The physics of vulnerability is simple: If we are brave enough often enough, we will fall. The author of the #1 New York Times bestsellers Daring Greatly and The Gifts of Imperfection tells us what it takes to get back up, and how owning our stories of disappointment, failure, and heartbreak gives us the power to write a daring new ending. Struggle, Brene Brown writes, can be our greatest call to courage, and rising strong our clearest path to a wholehearted life--
Examines the economics and culture surrounding college football, discussing how in the last decade football programs have overtaken universities, creating entertainment factories where sports are more important than education.
An accessible journalistic exploration of the culture of modern psychiatry analyzes early crossover efforts between the fields of neuroscience and psychoanalysis to outline new understandings in how humans think, feel, and behave.
The Superhuman Mind takes us inside the lives and brains of geniuses, savants, virtuosos, and a wide variety of ordinary people who have acquired truly extraordinary talents, one way or another. Delving into the neurological underpinnings of these abilities, the authors even reveal how we can acquire some of them ourselves--from perfect pitch and lightning fast math skills to supercharged creativity,--Amazon.com.
The author of Gutbliss and one of today's preeminent gastroenterologists distills the latest research on the microbiome into a practical program for boosting overall health--~The author of Gutbliss and one of today's preeminent gastroenterologists distills the latest research on the microbiome into a practical program for boosting overall health. Michael Pollan's widely discussed New York Times article, Some of My Best Friends Are Germs, was just the tip of the iceberg. The microbiome--the collective name for the trillions of bacteria that live in our gut--is today's hottest medical news topic. Synthesizing the latest findings, Dr. Robynne Chutkan explains how the standard Western diet and lifestyle are starving our microbiome, depleting the good bugs that keep us healthy and encouraging overgrowth of exactly the wrong type of bacteria. The resulting imbalance makes us more prone to disease and obesity and negatively affects our metabolism, our hormones, our cravings, our immunity, and even our genes. But beyond the science, what sets this book apart is Dr. Chutkan's powerful three-level program for optimizing your gut bacteria for good health. Dr. Chutkan shares: Why hand-sanitizing gels and antibiotics are stripping our bodies of their natural protective systems Essential prebiotics and probiotics Recipes with ingredients that replenish the microbiome for each rehab level Cutting-edge research on the connection between the microbiome and the brain An intro to the stool transplant, the superfix for a severely troubled microbiome Dr. Chutkan is one of the most recognizable gastroenterologists working in America today, and this is the first book to distill the research into a practical, effective plan for replenishing our microbiomes. The Microbiome Solution will bring welcome relief to the millions who want to grow a good gut garden--and enjoy healthier, happier lives--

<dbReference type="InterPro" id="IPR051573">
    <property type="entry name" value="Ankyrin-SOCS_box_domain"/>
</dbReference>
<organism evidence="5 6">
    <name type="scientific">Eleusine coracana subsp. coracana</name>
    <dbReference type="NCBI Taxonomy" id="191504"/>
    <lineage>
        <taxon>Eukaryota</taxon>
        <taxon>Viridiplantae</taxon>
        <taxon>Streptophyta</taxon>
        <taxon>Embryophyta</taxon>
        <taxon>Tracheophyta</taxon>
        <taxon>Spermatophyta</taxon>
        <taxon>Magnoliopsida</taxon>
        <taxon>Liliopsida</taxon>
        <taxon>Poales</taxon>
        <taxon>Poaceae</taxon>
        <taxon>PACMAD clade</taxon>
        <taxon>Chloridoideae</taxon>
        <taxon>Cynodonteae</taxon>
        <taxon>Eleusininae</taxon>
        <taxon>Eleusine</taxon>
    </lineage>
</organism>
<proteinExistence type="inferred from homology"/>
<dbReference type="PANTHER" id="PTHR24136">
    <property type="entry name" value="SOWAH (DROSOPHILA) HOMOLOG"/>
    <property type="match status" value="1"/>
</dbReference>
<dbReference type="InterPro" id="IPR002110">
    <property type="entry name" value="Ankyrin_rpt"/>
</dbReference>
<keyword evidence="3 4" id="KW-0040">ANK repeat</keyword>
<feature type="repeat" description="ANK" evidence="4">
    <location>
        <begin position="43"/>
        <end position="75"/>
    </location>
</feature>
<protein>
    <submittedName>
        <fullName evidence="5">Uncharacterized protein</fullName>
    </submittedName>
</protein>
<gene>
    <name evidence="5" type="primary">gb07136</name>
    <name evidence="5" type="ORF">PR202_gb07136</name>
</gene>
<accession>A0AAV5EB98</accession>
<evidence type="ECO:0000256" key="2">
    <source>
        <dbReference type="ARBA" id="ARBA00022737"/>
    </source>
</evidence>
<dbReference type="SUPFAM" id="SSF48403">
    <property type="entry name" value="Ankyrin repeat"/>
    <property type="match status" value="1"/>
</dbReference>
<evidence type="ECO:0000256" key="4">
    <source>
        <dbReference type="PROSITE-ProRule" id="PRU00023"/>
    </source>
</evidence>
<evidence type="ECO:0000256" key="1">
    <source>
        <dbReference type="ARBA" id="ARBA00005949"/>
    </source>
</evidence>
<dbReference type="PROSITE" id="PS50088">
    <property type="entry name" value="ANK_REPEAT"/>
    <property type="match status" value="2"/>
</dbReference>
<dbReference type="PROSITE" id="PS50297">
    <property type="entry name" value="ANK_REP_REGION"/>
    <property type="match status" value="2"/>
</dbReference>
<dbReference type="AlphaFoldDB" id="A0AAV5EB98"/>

This graphic novel takes readers behind the scenes of their favorite radio shows and podcasts to show the storytelling techniques and ideas that produce these beloved programs--~Go behind the scenes of seven of today's most popular narrative radio shows and podcasts, including This American Life and RadioLab, in graphic narrative. Every week, millions of devoted fans tune in to or download This American Life, The Moth, Radiolab, Planet Money, Snap Judgment, Serial, Invisibilia and other narrative radio shows. Using personal stories to breathe life into complex ideas and issues, these beloved programs help us to understand ourselves and our world a little bit better. Each has a distinct style, but every one delivers stories that are brilliantly told and produced. Out on the Wire offers an unexpected window into this new kind of storytelling--one that literally illustrates the making of a purely auditory medium. With the help of This American Life's Ira Glass, Jessica Abel, a cartoonist and devotee of narrative radio, uncovers just how radio producers construct narrative, spilling some juicy insider details. Jad Abumrad of RadioLab talks about chasing moments of awe with scientists, while Planet Money's Robert Smith lets us in on his slightly goofy strategy for putting interviewees at ease. And Abel reveals how mad--really mad--Ira Glass becomes when he receives edits from his colleagues. Informative and engaging, Out on the Wire demonstrates that narrative radio and podcasts are creating some of the most exciting and innovative storytelling available today--